Credit card fraud detection using data analysis


Hello! I’m Darab Qasimi, a senior double majoring in Computer Science and Data Science. Data analysis is the skill that can give one the ability to give meaning to data and let it speak for itself. The following content explains my project about credit card fraud detection using data analysis and Random Forest Decision Tree (RFDT), which is a machine learning algorithm. The motivation behind the project is my curiosity for data analysis and wanting to use data to tell a story and prevent fraud.


This project of detecting fraudulent activities in credit cards aims to classify transactions as authentic or non-authentic. The project is mainly focused on detecting fraudulent activities. Credit card fraud often happens due to theft, fake copy, identity theft, and other forms. Credit card fraud predictor variables are time, cash amount, transaction class, location, etc. In the real world, if any of the predictor variables are not typical such as location or amount, then there is a red flag raised by the fraud detection algorithms. Some American credit card companies require customers to inform the bank about their travel plans to prevent customers’ transactions from getting red-flagged by fraud detection algorithms. Another example of a red flag to credit card fraud detection algorithms is the amount involved in transactions. Most bank institutions have daily spending limits on credit cards. Suppose a transaction goes beyond the limit, which may be unlikely. In that case, that’s most likely a sign of fraud because customers are informed about their spending limit by their bank institutions when their account is opened, so if there is an excess, there is a chance it’s unauthentic. Although there are cases where a customer might not know their spending limit and go over, in that case, they will have to confirm the big transaction with their financial institution. One of the behaviors of detecting fraudulent activities in this project is looking at cases such as the above examples.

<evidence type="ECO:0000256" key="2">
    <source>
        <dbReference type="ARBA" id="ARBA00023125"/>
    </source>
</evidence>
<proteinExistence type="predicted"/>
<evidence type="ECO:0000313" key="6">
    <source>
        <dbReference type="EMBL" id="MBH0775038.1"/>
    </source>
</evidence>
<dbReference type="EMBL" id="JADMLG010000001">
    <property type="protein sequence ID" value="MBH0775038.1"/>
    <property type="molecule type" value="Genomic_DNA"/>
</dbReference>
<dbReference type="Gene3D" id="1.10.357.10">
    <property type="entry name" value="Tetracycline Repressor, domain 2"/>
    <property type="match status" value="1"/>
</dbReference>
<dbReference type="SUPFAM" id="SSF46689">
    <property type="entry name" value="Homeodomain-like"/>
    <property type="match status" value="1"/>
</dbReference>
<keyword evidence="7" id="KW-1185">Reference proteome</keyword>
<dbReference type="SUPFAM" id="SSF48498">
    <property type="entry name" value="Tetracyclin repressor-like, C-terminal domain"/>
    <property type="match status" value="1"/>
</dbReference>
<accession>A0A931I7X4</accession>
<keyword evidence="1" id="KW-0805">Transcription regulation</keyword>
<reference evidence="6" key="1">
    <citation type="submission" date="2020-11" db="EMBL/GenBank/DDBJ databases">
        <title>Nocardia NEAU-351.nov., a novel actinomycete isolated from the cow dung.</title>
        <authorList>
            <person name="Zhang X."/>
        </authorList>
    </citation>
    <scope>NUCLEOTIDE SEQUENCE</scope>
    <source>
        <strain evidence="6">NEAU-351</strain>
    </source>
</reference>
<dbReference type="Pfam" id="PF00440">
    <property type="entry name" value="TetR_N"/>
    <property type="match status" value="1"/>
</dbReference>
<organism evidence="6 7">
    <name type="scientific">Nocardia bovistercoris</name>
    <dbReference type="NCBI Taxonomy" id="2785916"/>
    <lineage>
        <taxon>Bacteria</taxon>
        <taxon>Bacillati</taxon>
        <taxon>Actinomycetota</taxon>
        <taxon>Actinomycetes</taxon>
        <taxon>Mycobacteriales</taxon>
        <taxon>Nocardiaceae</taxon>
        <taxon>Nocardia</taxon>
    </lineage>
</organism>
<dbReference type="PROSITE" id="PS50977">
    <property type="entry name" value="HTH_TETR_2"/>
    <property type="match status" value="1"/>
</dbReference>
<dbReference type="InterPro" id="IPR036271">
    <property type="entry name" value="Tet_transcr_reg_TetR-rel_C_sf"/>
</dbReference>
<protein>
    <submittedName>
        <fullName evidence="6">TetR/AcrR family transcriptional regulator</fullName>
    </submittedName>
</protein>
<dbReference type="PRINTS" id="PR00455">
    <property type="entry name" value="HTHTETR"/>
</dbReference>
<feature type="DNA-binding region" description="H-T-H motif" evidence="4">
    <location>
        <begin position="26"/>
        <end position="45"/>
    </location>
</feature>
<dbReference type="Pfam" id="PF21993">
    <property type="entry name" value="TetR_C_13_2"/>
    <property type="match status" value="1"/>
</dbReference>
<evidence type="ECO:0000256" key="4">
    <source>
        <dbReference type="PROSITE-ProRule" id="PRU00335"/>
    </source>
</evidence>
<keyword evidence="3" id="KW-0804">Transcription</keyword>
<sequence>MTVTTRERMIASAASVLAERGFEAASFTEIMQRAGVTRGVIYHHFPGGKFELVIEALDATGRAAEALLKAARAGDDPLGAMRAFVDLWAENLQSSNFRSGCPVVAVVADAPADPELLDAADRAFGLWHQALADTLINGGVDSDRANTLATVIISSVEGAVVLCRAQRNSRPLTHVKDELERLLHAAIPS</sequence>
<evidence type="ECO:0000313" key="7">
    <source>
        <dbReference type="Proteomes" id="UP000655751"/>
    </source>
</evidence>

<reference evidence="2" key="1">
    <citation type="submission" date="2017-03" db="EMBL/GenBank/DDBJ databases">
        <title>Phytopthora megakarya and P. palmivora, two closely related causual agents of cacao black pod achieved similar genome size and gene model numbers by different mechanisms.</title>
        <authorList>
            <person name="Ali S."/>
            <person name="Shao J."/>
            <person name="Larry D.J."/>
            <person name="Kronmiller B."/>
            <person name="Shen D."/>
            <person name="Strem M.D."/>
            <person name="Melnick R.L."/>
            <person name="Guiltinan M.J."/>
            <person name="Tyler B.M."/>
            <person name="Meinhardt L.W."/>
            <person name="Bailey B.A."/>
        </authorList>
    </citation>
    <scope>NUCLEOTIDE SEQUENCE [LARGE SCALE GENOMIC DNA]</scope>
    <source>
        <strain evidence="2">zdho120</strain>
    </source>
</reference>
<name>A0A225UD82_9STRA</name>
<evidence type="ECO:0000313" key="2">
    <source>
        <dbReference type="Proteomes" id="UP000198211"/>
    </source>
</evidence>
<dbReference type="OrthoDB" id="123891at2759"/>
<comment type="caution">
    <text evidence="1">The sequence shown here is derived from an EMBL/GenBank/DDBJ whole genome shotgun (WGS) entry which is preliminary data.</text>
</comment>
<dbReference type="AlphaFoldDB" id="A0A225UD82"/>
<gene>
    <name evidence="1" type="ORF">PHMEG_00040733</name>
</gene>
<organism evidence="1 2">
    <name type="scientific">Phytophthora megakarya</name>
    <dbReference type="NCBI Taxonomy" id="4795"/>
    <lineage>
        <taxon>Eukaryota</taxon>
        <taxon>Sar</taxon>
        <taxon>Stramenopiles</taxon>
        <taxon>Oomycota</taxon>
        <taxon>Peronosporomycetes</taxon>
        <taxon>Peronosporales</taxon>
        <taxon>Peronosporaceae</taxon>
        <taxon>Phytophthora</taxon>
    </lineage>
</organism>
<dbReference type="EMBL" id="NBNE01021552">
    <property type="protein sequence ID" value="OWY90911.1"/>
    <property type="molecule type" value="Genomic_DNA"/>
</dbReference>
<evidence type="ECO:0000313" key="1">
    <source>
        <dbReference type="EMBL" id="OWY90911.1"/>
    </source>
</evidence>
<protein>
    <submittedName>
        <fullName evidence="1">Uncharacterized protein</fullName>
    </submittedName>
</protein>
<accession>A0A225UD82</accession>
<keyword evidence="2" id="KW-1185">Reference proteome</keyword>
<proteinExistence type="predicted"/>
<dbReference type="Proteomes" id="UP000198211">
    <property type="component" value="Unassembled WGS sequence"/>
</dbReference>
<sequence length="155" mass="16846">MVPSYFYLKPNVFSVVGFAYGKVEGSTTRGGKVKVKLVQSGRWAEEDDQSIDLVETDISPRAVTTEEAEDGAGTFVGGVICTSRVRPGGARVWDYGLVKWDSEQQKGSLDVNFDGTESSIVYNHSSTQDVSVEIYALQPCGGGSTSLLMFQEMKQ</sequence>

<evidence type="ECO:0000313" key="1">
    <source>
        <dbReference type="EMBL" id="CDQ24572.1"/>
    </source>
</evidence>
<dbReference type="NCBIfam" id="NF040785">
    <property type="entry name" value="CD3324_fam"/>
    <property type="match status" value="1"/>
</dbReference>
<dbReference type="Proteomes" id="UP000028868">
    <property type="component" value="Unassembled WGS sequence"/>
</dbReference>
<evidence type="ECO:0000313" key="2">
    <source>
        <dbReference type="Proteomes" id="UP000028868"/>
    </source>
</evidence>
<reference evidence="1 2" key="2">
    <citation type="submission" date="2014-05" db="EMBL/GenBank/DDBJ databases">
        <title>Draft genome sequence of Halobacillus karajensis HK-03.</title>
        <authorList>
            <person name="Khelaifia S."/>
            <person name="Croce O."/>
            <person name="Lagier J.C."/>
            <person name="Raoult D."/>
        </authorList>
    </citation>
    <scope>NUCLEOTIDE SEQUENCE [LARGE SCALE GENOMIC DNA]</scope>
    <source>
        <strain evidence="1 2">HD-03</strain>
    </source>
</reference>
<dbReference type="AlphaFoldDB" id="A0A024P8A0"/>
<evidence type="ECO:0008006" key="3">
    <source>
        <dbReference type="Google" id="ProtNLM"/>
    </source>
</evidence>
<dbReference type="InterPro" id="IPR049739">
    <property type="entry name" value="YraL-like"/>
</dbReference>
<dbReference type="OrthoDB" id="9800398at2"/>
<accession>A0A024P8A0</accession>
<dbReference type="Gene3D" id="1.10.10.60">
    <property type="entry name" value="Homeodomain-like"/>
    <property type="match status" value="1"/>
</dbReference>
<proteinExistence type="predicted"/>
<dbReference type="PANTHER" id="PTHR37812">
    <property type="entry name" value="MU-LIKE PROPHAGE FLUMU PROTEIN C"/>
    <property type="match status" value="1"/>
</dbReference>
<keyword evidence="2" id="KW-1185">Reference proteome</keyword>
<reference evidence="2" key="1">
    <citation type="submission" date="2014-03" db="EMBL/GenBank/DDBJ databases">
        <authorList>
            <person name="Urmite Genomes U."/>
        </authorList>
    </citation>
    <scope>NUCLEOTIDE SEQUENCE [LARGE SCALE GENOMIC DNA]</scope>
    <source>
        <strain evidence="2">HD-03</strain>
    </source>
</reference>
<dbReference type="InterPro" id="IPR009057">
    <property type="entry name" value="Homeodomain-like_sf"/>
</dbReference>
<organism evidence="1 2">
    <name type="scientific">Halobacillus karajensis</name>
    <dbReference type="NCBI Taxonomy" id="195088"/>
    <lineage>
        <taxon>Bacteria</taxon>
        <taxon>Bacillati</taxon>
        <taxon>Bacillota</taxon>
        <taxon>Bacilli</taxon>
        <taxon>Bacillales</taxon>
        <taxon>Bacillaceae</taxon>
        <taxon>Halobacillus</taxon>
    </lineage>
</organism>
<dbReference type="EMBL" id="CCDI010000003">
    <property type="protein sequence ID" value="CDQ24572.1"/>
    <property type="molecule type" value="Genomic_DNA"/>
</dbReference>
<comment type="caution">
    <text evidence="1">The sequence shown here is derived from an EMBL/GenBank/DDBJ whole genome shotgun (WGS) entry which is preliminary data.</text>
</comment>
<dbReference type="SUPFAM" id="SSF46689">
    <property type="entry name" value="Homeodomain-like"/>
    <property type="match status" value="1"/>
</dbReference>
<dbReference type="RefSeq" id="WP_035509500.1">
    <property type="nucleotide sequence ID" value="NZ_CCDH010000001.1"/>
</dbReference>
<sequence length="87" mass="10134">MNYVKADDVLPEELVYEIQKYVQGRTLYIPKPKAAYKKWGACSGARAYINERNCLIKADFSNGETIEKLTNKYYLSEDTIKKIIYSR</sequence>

For this project, the aim of using RFDT is to maximize the re- results of detecting fraud in credit cards by outputting a more robust decision from so many decision trees. In the context of this project, after providing the dataset to the program, the RFDT algorithm will divide the data recursively among many decision trees. In the decision-making process, each tree will come up with a decision, and in the end, only the one with the most votes will produce a result. So, the RFDT algorithm is the step to processing data and recursively making decisions until it arrives at the best decision and decides if a credit card activity is fraudulent. This project is about credit card fraud detection, and machine learning methods such as the RFDT algorithm and bagging methods are used to analyze a dataset.

Project Implementation on GitHub:

Project Analysis:

Data Architecture

The figure on the left demonstrates the Data Architecture for the credit card fraud detection project. The training dataset contains 284,807 transactions of European credit card holders from which 492 are fraud. As shown in the figure on the left, the main dataset is divided in two parts where 70% of the dataset is used to train the RFDT model, and the rest of the 30% is used to check the model’s accuracy.

Demonstration Video


The following poster demonstrates how credit card fraud is detected. The Random Forest and Implementation sections contain information about how this fraud detection project uses RFDT to conclude a result. Training with the current dataset, the program has about 99% accuracy in detecting fraud from credit card transactions.